Obligations of the Seller (Articles 45-52) - Chapter 6 - Practitioner's Guide to the CISG - Second Edition
Originally from: The Practitioner’s Guide to the CISG - Second Edition
§ 6.1 Overview
The obligations of the seller and the buyer are treated in two different chapters, even though some of the remedies and obligations are the same. However, it is useful to deal with the obligations of the parties separately. The obligations of the seller can be divided into three categories. First, the delivery of the goods imposes obligations that are dealt with in Articles 30 to 34. The second obligation of the seller is to deliver conforming goods. Articles 35 to 44 govern this issue together with third-party claims. The final section (Articles 45-52) discusses the remedies available to the aggrieved buyer in cases of a breach of contract.
Article 45 in essence describes the “roadmap”—that is, it is the logical staring point—to remedies for breaches of contract by seller: The “rights” are provided in Article 46(1) (relating to buyer’s right to require performance, Article 46(2) (relating to right to delivery of substitute goods), Article 46(3) (relating to right to require repair of non-conforming goods), Article 47 (relating to Buyer’s right to fix additional period for performance), Article 48 (relating to the conditions for seller’s exercise of right to cure), Article 49 (relating to buyer’s right to avoid the contract), Article 50 (relating to price reduction in the context of delivery of non-conforming goods), Article 51 (relating to partial performance) and Article 52 (relating to early deliveries and deliveries in excess).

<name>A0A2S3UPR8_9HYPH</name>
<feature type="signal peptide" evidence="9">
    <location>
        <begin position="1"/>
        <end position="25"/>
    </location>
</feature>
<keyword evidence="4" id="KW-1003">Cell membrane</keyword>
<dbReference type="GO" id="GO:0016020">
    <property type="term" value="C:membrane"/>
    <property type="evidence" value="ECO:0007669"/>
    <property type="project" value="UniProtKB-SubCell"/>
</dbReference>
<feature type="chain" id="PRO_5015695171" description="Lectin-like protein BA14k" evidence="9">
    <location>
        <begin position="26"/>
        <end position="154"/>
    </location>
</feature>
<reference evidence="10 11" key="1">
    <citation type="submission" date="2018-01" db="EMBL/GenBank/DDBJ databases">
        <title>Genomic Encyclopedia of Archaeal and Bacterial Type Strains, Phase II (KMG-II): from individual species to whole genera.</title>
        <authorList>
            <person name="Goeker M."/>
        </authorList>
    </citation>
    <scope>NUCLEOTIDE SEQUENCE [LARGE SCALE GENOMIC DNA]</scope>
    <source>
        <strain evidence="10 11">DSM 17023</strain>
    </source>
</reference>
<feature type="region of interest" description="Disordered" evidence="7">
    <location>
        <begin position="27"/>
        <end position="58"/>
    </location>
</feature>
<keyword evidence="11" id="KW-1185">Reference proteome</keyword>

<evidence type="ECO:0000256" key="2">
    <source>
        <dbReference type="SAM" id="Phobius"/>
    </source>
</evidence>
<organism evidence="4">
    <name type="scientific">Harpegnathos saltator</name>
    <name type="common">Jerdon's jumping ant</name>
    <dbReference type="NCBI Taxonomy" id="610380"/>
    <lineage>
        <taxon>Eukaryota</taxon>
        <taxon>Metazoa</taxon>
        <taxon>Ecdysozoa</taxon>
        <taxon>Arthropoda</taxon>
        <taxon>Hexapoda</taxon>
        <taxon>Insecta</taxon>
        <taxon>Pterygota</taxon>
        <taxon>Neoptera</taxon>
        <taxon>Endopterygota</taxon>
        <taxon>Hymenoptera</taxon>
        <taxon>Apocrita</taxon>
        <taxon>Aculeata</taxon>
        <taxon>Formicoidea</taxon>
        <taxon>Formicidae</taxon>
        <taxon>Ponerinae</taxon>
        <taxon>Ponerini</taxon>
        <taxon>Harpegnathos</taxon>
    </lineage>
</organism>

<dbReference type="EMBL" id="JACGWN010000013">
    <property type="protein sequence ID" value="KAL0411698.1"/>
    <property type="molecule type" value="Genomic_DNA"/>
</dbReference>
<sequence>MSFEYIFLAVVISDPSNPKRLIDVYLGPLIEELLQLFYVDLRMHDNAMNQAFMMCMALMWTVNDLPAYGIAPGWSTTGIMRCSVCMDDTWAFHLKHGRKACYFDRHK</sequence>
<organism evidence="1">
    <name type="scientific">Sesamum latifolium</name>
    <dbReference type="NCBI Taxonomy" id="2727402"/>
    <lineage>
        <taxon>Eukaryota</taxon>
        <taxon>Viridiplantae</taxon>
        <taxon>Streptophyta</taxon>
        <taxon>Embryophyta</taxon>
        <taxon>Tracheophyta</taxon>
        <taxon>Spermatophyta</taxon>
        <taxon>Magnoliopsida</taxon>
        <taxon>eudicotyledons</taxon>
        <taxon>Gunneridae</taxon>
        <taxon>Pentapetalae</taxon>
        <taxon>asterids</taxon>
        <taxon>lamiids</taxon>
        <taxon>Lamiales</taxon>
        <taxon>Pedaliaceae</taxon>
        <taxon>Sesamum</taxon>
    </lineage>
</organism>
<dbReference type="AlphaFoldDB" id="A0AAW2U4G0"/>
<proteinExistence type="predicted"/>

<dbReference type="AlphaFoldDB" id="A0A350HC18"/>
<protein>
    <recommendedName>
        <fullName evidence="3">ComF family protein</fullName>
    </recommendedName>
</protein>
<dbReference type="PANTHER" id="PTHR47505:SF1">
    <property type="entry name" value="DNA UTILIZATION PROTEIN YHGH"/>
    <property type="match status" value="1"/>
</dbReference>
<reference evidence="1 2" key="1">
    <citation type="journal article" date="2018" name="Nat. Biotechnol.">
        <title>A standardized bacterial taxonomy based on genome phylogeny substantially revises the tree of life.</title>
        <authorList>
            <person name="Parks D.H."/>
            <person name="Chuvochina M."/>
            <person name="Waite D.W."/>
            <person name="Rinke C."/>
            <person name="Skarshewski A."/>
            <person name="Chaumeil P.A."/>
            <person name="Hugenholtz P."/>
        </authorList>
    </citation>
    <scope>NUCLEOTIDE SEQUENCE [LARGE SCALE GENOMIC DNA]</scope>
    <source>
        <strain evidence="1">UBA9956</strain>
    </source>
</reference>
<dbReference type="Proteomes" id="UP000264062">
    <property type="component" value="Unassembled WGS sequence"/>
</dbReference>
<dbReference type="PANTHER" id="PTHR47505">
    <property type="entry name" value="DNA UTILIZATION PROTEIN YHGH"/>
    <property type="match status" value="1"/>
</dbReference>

Because the remedial schemes are different, business counsel must understand that, generally, only under the principle of fundamental breach may a contract be terminated. A breach of contract that is not fundamental does not terminate the legal relationship between the buyer and seller. Additionally, subject to Article 79, the reason for failure to perform is irrelevant.
The seller may even be able to cure a faulty performance. See Article 48. However, seller’s right to cure is subject to Article 49, which, as noted, allows the buyer to avoid the contract if the seller has committed a fundamental breach or failed to deliver even after fixing an extra time in order for the breaching party to perform the contract (“Nachfrist”) (see Article 47).